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Onarom Originals:

  #1  
Old 05-12-2008, 11:52 PM
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Default Onarom Originals:

Here are some of the things that I have done that might be usefull to you:

One of my first purchases was a fluke that worked out way better than I ever intended. I happen to buy a "Switch-a-bit" screwdriver from Home Depot and as luck would have it, it is a PERFECT fit under my seat. It literally clips in. Well worth the $15 (also check Sears and Amazon.com)

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The cool thing about this is it is the revolver of screwdrivers. I even replaced one of the slots with an allen-head for removing my fairing bolts. I can't tell you how many times I have used this. I did have to trim one small section of my rear seat, but I haven't had any problems (I have over 14,000 miles on my bike) and it has never moved out of place.





(more "originals" to follow very soon)
 
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Old 05-12-2008, 11:59 PM
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Default RE: Onarom Originals:

In that last photo, you might have noticed the cable...

It is a master lock "python" cable. Cheap and stores easily under the back seat.



Once again, I was lucky to find out that I could loosen the bracket under my rear seat, slid the end cap of the cable under the bracket, and thighten the bracket back down. That cable isn't going anywhere!



I have even used this to lock my bike to a nearby tree. It has a pretty good distance to it (about 5 feet). Here is a photo of it wrapped around my wrist:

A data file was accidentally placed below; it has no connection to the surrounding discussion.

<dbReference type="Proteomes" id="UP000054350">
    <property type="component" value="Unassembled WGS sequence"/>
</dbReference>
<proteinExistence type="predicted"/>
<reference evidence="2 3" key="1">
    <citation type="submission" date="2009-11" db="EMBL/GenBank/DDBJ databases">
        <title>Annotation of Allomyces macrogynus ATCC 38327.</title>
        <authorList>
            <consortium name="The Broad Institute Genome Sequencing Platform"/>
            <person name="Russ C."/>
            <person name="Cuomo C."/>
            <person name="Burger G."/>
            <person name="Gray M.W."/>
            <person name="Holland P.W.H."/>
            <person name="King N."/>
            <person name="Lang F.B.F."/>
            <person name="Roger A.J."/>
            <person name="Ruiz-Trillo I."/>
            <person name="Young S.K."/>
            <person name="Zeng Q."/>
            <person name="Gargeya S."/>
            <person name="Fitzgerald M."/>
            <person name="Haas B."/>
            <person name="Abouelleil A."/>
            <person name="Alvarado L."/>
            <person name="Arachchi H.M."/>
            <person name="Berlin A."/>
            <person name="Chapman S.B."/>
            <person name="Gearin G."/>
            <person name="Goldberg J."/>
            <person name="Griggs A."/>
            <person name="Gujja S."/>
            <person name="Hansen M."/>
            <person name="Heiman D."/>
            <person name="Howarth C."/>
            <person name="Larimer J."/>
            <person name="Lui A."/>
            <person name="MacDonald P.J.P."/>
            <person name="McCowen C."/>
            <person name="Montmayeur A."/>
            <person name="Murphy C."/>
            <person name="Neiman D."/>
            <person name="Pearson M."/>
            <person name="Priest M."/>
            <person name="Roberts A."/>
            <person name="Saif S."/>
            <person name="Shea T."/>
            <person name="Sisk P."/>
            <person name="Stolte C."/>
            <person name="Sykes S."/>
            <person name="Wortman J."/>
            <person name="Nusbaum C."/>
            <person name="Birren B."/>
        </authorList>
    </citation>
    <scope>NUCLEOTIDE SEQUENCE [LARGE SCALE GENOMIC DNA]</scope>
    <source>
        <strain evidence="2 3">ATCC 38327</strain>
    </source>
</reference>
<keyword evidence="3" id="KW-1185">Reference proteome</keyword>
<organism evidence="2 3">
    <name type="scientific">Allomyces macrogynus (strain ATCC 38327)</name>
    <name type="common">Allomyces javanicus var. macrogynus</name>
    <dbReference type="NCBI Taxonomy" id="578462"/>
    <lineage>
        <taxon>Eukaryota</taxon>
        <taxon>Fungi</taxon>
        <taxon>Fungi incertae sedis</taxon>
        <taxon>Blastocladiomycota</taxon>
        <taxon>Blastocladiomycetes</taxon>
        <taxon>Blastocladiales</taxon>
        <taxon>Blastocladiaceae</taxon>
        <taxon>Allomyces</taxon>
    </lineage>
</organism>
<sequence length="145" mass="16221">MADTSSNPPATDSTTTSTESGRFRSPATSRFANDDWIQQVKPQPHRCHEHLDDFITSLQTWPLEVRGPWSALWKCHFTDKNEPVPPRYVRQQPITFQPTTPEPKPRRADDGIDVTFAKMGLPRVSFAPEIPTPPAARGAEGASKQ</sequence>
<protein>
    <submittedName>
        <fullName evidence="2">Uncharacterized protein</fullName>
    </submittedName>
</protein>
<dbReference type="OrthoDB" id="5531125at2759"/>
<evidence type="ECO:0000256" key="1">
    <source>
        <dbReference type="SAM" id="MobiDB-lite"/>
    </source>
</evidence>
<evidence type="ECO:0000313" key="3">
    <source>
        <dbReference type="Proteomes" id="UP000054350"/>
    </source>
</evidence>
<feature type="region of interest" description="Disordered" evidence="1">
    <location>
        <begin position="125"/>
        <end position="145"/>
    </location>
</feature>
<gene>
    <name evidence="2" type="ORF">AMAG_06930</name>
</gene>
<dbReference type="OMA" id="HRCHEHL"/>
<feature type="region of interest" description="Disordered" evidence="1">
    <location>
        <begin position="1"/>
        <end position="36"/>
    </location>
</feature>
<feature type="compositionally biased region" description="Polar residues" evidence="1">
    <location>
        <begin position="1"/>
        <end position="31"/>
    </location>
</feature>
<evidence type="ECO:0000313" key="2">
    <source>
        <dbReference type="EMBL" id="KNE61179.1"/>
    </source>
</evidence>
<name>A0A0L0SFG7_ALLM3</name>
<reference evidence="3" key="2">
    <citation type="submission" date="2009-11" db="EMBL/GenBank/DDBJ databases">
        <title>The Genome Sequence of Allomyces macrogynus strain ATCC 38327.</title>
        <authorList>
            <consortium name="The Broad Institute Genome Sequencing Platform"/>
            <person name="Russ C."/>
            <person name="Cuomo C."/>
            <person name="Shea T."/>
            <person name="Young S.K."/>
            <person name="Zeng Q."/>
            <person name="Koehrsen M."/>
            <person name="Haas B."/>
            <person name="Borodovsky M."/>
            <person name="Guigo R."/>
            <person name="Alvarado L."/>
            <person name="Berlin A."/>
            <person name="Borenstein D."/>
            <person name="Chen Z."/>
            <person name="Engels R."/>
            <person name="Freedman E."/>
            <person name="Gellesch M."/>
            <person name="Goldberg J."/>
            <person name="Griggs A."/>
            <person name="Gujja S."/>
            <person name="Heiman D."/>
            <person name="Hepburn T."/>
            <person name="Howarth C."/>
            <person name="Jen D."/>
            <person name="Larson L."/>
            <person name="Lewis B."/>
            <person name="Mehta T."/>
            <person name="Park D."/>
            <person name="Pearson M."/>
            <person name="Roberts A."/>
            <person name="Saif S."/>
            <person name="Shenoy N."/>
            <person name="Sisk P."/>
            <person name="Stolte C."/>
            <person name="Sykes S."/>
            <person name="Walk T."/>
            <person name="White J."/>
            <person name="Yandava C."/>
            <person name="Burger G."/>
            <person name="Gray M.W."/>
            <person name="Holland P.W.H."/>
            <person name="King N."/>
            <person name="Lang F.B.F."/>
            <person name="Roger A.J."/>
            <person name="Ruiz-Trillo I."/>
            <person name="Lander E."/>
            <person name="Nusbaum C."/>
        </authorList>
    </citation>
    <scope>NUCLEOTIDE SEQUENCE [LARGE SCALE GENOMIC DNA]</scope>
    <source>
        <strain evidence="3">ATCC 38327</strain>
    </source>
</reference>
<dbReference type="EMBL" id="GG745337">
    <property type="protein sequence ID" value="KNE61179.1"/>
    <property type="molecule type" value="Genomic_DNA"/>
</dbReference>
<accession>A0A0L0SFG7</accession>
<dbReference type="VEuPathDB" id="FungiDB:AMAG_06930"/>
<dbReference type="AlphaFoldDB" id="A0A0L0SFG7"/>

#3  
Old 05-13-2008, 12:03 AM
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Default RE: Onarom Originals:

Now you might have lso noticed that little notch cut out of that metal loop under my rear seat. That is a very simply mod with a dremel tool that allows you to lock your helmet under your rear seat. Works great!

 
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Old 05-13-2008, 12:08 AM
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Default RE: Onarom Originals:

Want to tint your headlights or make that silver swing-arm have a unique look?

Try using some of this:





To create this blacked-out headlight look:




Or this look on your silver swingarm:




More info: <UPDATED-click here>
 
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Old 05-13-2008, 12:11 AM
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Default RE: Onarom Originals:

Black spray-paint has done okay, but I am looking forward to getting my rear-sets powder coated. However, I am shocked at how well the carbon fiber decal has held up on my heel guards:

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Not bad for $7 at the local automotive store! I also like how it formed concave bubbles in the holes of the guards.
 
  #6  
Old 05-13-2008, 12:21 AM
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Default RE: Onarom Originals:

Some of you have read my link to create angel eyes (not an "Onarom Original"), but now I wan to make a change.